Several months ago Leah Buechley, director of the High-Low Tech Group at the MIT Media Lab, and techie dream team (Emily Lovell and Hannah Perner-Wilson) visited the Indiana University campus in Bloomington to give an hour long presentation to a packed house in the Fine Arts Auditorium. The well received presentation was followed by an over-capacity, five-hour-long circuit and LilyPad workshop. This event has kicked off immense interest in the CT/DIY movement. Following are a few of the highlights from the day-long event.
Part 1: Leading off the hour long presentation was a video of an electronic pop-up book http://www.youtube.com/watch?v=AI-6wMlaVTc&feature=player_embedded, Leah lit the path to the new emerging possibilities of technology. The book was built with a kit which allowed the designer/builder to create their own electronic vision of an interactive object, that empowerment is the focus of the MIT High-Low Tech Group. But to reach that point, Leah pointed out that technology, including creative technology, must be democratized. Traditionally that might happen through lowering the hurdle, that is making it easier to write computer programs or to work with electronics, however this approach excludes many things at the heart of democratization. (Leah projects a photo of a quilting circle that could have included my late Grandmother) Ahhh…we all get it…the exclusion factor!
But not only is it the exclusion of participants but also the exclusion of materials (when was the last time you saw a Lego Mindstorm kit made with textiles?) So Leah’s groups approach to technology democratization is to change up the material assumptions and where it belongs and what it looks like. Leah went on to explain “we think that if you change the materials, then you change the material context and very naturally change the culture context and thereby shift the culture around technology.” A video of Leah’s bike turn signal jacket played center stage http://www.instructables.com/id/turn-signal-biking-jacket/, proof of the previous point, but to drive it further she explained about the series of workshops she implemented. Including the history of the LilyPad (hand made to manufactured) and discussed some of her favorite projects made with the LilyPad.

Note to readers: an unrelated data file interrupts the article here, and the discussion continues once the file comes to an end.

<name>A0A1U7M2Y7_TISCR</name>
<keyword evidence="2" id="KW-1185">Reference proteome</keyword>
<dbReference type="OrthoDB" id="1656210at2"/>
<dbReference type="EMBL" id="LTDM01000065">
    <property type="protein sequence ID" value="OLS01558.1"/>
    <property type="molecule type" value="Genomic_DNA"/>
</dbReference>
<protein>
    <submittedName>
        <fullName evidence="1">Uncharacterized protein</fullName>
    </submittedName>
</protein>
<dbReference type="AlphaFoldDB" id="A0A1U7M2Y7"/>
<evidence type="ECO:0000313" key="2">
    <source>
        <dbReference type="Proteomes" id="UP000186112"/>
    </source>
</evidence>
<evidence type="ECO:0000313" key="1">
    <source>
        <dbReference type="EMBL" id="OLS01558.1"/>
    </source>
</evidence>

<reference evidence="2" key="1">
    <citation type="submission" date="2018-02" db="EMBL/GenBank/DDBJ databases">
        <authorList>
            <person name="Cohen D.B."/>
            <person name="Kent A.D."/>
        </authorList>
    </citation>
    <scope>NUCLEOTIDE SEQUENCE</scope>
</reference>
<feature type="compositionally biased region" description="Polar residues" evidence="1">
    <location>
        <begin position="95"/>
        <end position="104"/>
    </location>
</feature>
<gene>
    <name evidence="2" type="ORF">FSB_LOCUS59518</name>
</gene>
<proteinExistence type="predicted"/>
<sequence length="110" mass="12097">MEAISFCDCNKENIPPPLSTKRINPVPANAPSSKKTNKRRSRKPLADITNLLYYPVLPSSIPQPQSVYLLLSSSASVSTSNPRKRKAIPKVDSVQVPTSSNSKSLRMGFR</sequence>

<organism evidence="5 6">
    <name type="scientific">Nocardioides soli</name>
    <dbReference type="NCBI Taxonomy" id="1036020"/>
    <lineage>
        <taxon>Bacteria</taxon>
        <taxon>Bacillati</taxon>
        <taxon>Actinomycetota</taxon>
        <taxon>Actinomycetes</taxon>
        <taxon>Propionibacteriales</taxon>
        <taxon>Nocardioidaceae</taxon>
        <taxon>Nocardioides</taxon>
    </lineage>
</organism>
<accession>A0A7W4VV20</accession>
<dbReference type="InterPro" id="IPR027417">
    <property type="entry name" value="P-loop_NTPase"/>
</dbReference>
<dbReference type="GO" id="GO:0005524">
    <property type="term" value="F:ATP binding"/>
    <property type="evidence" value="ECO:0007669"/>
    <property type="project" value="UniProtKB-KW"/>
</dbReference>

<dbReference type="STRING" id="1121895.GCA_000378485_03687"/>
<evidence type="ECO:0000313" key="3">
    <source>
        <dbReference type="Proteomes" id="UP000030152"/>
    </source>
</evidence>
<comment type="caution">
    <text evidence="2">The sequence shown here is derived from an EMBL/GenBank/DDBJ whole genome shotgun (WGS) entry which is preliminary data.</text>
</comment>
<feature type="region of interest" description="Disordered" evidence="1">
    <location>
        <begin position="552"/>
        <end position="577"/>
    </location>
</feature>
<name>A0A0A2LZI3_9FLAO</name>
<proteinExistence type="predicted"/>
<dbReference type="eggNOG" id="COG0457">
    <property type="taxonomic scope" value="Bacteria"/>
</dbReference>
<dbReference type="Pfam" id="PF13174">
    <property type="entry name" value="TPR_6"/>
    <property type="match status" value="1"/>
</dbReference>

Next Hannah discussed a pre MIT LilyPad project called the Puppeteer Project with the use of pressure and bend sensors in performance clothing http://www.kobakant.at/index.php?menu=2&work=2, while emphasizing how changing materials can also change what the technology looks like. Then Emily talked about the new tool kit developed for conductive paint http://hlt.media.mit.edu/paper_computing/index.html and a magnetic surface, which opens the door for even more paper, based products like Hannah’s electronic paper keyboard.
In conclusion, there seems to be a cultural definition of technology (this can be suggested by the lack of females in fields of engineering and computer programming) and there is room to grow. There is a need to expand our cultural assumptions on what technology looks like and who participates. This is where the LilyPad comes into play, but first we need a lesson on circuitry (see Part 2).